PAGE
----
We already learned about the basic resin system, and will now discuss the resin additives.

Additives are used to modify and enhance resin properties for specific applications.

The first additives under discussion will be thixotropes. This additive is used to modify the flow and viscosity properties of the resin to gain processing advantages. Especially important on vertical surfaces, the liquid resin must be viscous enough to stay in place while the resin moves into the cure cycle. Polyester resin commonly uses fumed silica.

Fillers are inert additives for resin that are mainly used to reduce cost.

Some are mixed in during processing, some come loaded into the mix already. Mixing the resin to keep fillers in suspension is very important. Types of fillers include: Mineral fillers, Calcium Carbonate, Calcium Sulfate, Talc, Mica, Wood Flour, Walnut Shells, Corn Cobs, Microspheres, Ceramic spheres, etc.

Pigments and colorants can be added to resins and gelcoats for cosmetic purposes and for weatherability. High sheer mixers blend resin and fine pigments to create pigmented gelcoat.

Fire Retardants are important for resin systems depending upon their application. Additives such as alumina trihydrate and antimony trioxide reduce flame spread and smoke generation during flame conditions. Fire retardants are required for applications where reducing fire hazards is important, and I have worked with this for applications in public buildings. Other applications include train and airplane parts as well as mining equipment.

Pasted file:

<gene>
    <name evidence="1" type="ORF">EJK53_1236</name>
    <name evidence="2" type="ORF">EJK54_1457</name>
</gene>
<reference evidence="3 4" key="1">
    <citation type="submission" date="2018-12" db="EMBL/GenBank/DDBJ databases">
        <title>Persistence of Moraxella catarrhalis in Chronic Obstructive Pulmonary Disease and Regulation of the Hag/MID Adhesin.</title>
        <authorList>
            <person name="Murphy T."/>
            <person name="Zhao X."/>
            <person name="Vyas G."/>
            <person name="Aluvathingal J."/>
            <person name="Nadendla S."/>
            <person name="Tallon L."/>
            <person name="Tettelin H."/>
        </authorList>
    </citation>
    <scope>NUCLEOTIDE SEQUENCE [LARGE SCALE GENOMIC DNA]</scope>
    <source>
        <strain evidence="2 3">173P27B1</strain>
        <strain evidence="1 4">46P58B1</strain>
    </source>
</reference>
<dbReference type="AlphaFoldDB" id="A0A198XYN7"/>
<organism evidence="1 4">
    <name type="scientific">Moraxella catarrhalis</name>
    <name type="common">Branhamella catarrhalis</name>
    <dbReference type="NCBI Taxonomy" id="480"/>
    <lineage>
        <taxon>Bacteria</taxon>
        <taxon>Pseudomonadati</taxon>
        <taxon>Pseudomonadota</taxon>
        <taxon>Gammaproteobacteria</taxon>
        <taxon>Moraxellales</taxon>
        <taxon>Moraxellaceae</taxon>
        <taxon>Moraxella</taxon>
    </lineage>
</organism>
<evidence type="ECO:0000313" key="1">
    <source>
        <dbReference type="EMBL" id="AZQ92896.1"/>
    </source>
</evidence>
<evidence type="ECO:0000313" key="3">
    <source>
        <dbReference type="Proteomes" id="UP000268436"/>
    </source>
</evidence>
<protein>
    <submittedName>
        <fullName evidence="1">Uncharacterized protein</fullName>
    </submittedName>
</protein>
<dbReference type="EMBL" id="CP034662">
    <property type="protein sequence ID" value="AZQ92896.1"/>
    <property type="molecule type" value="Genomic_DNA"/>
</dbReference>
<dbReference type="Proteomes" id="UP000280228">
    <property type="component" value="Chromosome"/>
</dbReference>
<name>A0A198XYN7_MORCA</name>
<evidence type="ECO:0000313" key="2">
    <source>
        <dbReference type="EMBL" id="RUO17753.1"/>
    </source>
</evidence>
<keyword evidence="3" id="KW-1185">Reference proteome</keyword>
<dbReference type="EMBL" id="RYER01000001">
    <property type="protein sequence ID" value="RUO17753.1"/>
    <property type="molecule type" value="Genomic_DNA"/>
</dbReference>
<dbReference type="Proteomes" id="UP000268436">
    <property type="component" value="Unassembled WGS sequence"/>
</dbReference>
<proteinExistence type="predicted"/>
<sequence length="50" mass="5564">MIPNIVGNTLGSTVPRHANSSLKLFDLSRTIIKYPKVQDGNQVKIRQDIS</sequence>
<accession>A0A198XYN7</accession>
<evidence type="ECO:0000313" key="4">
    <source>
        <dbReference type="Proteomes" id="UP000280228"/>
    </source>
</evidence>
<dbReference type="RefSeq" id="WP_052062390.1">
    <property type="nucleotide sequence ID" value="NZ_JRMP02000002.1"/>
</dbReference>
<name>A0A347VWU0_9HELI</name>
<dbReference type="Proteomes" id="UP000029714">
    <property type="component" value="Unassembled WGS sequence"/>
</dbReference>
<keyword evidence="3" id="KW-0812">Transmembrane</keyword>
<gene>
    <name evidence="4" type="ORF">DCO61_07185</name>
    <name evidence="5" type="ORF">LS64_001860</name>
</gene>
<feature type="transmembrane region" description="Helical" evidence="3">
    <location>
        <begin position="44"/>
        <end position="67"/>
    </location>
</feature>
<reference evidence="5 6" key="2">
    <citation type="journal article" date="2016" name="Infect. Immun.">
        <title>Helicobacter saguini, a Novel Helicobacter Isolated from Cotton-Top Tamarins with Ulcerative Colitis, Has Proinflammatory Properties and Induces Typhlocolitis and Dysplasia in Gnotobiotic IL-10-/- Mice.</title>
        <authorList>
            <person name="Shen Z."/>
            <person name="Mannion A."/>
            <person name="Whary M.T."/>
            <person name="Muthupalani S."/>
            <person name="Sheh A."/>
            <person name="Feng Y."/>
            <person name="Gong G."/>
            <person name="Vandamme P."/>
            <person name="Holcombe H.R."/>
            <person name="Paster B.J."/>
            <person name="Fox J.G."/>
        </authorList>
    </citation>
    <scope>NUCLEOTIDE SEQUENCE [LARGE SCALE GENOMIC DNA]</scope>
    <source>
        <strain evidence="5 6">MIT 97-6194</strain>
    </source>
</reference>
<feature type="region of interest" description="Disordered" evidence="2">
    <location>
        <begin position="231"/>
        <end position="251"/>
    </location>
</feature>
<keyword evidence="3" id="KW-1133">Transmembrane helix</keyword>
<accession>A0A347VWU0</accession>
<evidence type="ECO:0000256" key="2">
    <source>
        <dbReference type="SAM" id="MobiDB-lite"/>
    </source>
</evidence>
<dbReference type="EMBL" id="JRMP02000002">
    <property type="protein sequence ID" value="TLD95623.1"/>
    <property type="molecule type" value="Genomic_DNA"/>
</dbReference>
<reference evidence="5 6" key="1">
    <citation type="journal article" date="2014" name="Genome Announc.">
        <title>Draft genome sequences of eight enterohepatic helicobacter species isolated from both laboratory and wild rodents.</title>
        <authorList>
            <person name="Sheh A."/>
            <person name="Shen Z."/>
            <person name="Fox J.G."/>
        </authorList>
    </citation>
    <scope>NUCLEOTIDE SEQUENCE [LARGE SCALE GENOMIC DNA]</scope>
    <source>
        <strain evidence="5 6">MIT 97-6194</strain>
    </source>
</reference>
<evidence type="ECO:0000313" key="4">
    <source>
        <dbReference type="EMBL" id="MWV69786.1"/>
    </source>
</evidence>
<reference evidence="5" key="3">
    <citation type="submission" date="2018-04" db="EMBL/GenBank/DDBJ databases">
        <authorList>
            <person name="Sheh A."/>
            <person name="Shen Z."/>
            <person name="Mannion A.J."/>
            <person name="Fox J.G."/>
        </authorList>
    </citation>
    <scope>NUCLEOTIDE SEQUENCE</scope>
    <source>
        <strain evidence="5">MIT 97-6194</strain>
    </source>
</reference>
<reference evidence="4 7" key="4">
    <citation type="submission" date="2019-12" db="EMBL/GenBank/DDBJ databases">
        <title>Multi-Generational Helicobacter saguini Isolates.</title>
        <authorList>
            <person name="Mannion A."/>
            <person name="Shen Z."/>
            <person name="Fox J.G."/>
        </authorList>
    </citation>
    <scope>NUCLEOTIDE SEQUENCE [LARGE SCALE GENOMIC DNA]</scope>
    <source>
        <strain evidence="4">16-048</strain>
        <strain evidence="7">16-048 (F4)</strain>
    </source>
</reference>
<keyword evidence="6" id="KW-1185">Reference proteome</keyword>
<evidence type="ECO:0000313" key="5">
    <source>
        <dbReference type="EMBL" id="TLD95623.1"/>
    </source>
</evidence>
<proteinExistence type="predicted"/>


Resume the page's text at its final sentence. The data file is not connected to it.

The job of suppressant additives is to help block the evaporation of styrene. This is a wax-based material that work by creating a thin film across the resin surface. Using paraffin wax is the common way to accomplish this as well as allowing for a non-tacky

sandable surface.

UV inhibitors are added to some resins to slow the degradation of the surface if it should be exposed to sunlight.
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Conductive addtives such as carbon black, carbon fibers, metallic fibers, and metallized glass are added when a laminate needs to be conductive in nature. This is commonly done for parts that need to be electrostatically painted or need a reduction in static charge.

That seems to cover most of the resin additives under my awareness. Most of the above come mixed into the resin by the resin manufacturer, but some must be done at the fabrication site. Awareness of what they are and why they are important is critical to the proper use of these resin systems.